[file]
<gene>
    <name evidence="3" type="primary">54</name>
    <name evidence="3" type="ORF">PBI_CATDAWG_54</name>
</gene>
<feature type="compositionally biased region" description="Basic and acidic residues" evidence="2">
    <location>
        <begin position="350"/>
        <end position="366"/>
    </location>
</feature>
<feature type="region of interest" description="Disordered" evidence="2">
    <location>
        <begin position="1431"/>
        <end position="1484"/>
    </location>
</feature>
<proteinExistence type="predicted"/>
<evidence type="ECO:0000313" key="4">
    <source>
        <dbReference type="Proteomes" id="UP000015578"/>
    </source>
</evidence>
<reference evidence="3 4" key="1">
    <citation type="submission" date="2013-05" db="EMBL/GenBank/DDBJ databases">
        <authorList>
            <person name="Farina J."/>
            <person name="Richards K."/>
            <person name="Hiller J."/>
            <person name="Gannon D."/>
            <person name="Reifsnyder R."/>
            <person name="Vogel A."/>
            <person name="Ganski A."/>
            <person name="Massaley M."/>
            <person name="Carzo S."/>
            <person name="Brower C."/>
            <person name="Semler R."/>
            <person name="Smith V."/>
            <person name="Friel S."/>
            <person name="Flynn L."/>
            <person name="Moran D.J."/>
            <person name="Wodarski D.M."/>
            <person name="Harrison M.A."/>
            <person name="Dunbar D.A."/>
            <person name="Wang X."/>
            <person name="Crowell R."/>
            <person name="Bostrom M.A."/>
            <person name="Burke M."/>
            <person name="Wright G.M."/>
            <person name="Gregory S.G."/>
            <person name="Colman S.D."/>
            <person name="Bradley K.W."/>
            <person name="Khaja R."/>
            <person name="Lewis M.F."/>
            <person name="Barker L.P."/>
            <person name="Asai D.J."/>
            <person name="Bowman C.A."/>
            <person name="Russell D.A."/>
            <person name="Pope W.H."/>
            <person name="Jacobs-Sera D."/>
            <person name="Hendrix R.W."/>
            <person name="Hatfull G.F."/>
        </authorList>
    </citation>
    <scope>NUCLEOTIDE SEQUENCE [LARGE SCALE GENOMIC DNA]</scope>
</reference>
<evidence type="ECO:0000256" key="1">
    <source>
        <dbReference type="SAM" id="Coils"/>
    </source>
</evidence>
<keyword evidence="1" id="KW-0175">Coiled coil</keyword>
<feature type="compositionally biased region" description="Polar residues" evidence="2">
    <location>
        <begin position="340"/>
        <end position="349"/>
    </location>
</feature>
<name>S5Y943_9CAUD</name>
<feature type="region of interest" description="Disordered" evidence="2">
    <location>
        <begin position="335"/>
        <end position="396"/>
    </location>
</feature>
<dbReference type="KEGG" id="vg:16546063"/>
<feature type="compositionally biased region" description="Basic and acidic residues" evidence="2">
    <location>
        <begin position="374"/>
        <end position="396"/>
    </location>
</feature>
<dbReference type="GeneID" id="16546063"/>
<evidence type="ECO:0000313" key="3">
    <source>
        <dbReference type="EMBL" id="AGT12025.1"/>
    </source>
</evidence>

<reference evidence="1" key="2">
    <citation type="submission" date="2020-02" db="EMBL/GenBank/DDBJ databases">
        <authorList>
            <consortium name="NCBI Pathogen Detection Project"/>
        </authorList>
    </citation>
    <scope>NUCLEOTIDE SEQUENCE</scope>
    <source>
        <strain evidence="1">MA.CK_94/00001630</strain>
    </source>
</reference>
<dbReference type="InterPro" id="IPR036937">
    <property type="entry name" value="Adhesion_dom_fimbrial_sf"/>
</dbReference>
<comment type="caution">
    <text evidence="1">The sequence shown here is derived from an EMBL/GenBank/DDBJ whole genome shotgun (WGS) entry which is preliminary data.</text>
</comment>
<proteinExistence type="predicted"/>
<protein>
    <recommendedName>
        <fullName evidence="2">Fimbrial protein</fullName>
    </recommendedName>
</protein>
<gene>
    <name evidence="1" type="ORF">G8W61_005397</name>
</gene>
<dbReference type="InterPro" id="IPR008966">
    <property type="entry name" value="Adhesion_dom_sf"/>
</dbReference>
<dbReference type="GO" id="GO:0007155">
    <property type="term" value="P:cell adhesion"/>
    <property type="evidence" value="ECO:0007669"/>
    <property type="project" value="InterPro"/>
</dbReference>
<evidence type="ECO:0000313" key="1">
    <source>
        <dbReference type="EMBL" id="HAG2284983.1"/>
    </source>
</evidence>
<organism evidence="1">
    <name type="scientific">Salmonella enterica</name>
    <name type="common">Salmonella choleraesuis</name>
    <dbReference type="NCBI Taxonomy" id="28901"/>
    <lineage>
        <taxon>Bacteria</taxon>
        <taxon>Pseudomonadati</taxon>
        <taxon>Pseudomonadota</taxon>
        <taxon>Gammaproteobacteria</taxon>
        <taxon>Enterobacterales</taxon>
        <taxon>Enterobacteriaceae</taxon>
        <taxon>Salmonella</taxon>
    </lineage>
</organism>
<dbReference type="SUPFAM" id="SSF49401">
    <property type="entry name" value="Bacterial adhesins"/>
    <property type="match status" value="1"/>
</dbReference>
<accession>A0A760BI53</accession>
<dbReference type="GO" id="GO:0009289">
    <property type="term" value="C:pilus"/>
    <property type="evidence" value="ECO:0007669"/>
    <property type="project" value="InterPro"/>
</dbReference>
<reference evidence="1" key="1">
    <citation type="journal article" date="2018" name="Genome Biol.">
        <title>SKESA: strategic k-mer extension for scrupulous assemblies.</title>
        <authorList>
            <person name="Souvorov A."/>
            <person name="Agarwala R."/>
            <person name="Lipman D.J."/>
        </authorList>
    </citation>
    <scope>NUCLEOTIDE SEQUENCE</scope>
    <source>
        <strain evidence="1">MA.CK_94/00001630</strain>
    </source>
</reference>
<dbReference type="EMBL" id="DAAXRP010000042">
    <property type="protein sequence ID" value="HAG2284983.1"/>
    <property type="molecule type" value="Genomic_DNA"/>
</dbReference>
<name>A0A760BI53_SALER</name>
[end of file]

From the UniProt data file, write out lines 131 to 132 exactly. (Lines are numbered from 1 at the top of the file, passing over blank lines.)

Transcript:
</dbReference>
<evidence type="ECO:0000313" key="1">